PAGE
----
Saturday, August 12, 2017

That's How it is on the Range

"Clouds race by, smell rain but it's dry, that's how it is on the range." The grandboys like this soulful song and surprised me by singing along as we drove home from the prairie. 

What surprised me was feeling them recognize and agree with the point of view.  They are growing up on the range, it's part of their family, and they are old enough to express that now. 
"Jack rabbit darts, blue grouse starts, the roll of some distant thunder, it won't stay long, its moving along, that's how it is on the range."

I'm happy they like this song because so do I. And sometimes when I'm far from shelter and a storm up and dumps on me, I think to myself, "Dark clouds roll in, its darker than sin, he heads for a rock overhang, the rain comes down fast, but he knows it won't last, that's how it is on the range."

Or when my tongue feels halfway parched and stuck to the roof of my mouth and I can feel my organs sucking the moisture out of my skin. Or when the cactus flowers. Or the baby fawns rocket from their nests. Or when the pines reach out their arms and I have to go over to one and smell its bark. That's how it is on the range.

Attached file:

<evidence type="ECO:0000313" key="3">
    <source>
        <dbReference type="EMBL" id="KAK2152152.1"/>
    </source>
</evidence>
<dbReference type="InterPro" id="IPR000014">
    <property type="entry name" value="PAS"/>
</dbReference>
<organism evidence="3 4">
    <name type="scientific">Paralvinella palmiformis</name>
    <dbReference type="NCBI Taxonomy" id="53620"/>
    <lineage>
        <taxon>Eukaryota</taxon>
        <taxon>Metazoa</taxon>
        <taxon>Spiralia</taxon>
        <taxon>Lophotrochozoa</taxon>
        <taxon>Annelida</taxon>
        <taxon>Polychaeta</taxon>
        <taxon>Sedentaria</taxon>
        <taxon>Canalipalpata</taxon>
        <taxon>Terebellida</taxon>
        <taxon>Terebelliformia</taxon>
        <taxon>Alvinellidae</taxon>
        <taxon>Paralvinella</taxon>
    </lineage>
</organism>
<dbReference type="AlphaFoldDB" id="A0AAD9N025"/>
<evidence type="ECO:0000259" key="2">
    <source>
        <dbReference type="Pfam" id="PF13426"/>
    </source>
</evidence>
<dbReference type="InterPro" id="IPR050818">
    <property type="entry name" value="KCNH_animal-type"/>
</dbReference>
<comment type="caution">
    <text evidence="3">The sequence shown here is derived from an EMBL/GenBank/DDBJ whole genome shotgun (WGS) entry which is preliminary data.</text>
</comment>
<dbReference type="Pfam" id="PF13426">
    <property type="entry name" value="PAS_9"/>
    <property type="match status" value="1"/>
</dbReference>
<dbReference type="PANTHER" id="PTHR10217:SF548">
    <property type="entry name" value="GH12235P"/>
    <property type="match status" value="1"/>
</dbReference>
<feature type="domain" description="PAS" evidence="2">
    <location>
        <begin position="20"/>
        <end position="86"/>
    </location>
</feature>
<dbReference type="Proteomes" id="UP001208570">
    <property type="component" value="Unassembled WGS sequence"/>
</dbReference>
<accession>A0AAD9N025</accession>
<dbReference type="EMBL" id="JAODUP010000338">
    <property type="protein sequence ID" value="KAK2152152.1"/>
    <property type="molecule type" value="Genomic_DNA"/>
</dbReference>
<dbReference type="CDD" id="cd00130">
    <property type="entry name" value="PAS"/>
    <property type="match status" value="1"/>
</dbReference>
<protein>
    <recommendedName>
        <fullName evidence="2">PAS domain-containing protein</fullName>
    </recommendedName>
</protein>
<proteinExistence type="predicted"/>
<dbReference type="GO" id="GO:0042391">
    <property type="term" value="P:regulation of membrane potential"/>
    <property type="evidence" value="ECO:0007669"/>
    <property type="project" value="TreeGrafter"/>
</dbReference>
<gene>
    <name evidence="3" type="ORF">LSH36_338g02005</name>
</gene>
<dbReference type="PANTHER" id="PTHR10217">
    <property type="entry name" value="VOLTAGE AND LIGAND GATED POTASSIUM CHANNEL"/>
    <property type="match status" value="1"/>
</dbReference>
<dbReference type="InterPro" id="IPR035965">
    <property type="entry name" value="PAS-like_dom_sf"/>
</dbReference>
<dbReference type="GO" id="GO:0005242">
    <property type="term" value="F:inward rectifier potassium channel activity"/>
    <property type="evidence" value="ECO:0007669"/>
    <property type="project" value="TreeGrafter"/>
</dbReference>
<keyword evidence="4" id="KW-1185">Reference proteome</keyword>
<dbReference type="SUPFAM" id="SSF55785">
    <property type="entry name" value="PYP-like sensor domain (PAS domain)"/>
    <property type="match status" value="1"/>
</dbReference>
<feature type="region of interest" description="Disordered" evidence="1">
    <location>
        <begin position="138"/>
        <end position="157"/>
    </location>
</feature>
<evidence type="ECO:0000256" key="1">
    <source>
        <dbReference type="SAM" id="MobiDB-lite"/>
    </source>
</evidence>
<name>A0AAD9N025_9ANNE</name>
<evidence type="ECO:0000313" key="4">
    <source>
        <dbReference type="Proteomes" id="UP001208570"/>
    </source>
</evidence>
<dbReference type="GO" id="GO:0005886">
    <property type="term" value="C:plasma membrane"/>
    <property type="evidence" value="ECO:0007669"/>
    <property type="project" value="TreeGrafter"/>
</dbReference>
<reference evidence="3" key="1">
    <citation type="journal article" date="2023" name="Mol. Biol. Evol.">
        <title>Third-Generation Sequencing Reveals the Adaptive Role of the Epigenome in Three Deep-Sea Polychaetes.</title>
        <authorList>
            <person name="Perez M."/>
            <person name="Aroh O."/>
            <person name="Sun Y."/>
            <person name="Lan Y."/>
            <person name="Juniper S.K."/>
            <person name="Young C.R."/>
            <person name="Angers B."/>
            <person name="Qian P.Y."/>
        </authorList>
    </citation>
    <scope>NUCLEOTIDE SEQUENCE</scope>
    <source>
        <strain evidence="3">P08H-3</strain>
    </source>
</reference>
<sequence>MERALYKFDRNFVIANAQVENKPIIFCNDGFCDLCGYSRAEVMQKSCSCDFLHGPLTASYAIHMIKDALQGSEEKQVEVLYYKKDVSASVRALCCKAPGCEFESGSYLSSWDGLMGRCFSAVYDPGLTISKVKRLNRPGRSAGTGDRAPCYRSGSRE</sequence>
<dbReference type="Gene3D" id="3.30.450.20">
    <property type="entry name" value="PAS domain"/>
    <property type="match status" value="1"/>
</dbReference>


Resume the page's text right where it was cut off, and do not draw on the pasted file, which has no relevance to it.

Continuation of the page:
Hal Cannon wrote this song, so lovely and deep and pendant, and I'm thankful for hearing it.

"He's searching around, then catches the sound, the lilt of a laughing woman, he listens again, then sees that sage hen, he shivers and knows he's alone."

Lately, I've been negligent in my attendance at social functions. But I do read the paper most weeks, so I know there's a birthday party and art opening at the art center, and a music bash at the rodeo grounds, and fair starts Sunday with first the dogs and then the horses and then the fat stock and land products. And there's a geology presentation on Tuesday and an entomology presentation on Thursday and there's lots of people going out to the woods to pick huckleberries in their secret huckleberry picking patches. And I know I won't go to any of it. 

Sometimes it's hard to describe the melancholy part of being in love with land that we'll never own. The other day a line in the poem How Heavy the Glass from Cameron Scott gave me pause, "My greatest possession: this animated world."  There is that word, possession, which once meant occupancy and later, to have control over, as in things we dominate.  The rangeland that I love I have no desire to dominate. And no one can really control it. But there is another meaning that appeals to me. To possess, to maintain within oneself. 

To carry inside me some presence of what lies below and upon and above, what grows and births and dies, what lingers and what expires. A grain of sand, a column of basalt. A mariposa lily. A vesper sparrow. These I would like to possess and be possessed by. 

"Life is so rare, but persistent out there, the prairie is open and true, we make a small mark, then fade in the dark, that's how it is on the range."

From Sara at Magpie Ranch, home of Bunchgrass Beef